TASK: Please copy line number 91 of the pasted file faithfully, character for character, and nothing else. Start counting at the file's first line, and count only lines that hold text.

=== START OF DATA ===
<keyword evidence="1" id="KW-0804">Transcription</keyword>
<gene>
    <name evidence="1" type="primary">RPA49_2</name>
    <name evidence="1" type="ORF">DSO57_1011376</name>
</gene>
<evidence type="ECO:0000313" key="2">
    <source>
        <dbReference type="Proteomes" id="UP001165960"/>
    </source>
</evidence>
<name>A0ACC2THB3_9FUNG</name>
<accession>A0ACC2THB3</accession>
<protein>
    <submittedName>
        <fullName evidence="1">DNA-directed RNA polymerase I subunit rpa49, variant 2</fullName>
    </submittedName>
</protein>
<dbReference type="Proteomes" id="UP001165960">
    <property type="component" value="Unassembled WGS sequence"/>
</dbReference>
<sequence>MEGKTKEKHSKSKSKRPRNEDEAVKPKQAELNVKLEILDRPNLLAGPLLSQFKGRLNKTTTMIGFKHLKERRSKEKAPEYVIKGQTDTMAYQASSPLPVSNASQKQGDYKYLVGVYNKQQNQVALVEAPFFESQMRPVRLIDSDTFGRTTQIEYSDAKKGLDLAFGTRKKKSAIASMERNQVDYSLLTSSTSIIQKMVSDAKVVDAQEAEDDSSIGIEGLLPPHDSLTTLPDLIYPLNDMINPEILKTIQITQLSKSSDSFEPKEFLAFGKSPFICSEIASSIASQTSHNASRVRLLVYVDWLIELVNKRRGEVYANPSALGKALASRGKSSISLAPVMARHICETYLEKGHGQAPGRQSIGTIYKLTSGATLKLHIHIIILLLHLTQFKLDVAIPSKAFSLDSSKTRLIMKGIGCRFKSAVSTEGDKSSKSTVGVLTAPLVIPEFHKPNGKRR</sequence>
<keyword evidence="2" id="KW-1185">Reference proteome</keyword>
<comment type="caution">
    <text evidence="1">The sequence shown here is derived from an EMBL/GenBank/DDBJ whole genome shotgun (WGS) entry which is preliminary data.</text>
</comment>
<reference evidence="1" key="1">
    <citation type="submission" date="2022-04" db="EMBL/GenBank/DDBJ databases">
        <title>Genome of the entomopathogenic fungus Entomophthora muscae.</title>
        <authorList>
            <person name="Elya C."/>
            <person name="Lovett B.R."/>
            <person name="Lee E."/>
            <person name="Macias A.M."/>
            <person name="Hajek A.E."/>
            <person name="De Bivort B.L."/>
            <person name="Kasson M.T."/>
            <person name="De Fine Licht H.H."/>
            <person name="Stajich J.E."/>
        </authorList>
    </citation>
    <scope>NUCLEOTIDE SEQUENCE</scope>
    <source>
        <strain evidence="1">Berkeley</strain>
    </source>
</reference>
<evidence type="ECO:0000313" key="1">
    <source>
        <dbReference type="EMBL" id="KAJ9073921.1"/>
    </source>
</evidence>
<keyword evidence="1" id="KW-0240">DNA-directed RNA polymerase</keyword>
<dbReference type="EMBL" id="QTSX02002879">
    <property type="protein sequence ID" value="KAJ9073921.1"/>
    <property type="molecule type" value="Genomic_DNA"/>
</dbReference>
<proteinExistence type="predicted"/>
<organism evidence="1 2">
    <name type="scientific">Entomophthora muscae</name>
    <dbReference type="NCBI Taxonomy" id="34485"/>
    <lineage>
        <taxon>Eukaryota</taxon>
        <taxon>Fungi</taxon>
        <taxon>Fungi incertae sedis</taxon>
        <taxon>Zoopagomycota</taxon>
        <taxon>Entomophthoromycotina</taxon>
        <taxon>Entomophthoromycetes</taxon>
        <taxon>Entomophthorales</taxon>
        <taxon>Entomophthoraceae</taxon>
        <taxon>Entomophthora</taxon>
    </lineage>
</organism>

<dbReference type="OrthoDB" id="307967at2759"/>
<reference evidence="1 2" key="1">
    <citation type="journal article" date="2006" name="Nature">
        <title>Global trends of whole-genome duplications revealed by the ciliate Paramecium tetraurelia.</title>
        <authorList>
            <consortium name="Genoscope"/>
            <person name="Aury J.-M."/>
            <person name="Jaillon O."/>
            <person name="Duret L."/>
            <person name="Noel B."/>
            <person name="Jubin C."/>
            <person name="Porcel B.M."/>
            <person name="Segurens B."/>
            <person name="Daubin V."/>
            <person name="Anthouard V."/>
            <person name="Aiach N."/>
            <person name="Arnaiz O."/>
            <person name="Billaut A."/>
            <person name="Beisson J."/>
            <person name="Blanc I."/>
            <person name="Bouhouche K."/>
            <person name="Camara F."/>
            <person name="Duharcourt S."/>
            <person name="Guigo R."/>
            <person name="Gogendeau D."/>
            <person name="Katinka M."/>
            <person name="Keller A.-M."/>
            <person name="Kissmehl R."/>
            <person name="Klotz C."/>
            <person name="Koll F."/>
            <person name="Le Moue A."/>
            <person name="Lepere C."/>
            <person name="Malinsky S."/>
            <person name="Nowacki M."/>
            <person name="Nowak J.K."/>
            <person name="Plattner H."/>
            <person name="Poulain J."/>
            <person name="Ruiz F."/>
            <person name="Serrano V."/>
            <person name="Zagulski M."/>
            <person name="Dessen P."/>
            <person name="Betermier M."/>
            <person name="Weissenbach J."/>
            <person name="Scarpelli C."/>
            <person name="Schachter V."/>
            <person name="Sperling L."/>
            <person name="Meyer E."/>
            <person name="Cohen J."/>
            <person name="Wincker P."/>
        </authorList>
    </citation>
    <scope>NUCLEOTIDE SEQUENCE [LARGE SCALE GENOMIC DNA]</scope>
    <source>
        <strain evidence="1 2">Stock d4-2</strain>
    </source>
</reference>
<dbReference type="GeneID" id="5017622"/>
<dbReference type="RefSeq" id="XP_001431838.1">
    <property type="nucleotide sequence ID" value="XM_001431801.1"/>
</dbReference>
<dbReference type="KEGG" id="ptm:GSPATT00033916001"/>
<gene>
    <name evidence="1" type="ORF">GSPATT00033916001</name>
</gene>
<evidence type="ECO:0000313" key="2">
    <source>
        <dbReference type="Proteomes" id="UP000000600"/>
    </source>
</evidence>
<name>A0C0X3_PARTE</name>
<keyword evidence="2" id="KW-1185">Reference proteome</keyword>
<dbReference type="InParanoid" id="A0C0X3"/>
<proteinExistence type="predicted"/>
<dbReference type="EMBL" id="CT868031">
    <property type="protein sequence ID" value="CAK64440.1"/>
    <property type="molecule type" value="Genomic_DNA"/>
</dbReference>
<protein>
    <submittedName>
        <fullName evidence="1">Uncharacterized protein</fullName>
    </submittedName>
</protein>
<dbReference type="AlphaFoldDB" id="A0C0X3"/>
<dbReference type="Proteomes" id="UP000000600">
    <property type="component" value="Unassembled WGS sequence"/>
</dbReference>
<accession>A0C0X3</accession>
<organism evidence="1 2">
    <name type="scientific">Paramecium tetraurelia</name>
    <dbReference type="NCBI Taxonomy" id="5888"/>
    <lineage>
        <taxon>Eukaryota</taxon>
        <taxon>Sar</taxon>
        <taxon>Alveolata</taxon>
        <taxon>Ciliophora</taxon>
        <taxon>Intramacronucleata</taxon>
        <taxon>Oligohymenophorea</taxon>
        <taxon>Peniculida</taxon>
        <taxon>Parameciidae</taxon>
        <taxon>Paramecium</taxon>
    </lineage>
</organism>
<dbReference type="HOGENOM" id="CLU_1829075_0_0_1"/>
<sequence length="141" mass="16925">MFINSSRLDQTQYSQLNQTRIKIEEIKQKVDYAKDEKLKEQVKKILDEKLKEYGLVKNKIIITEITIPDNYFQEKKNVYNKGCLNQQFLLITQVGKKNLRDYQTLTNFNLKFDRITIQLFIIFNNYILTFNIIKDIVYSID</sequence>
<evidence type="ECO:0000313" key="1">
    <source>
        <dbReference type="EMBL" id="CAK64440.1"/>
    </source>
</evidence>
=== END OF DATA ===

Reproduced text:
            <person name="Blanc I."/>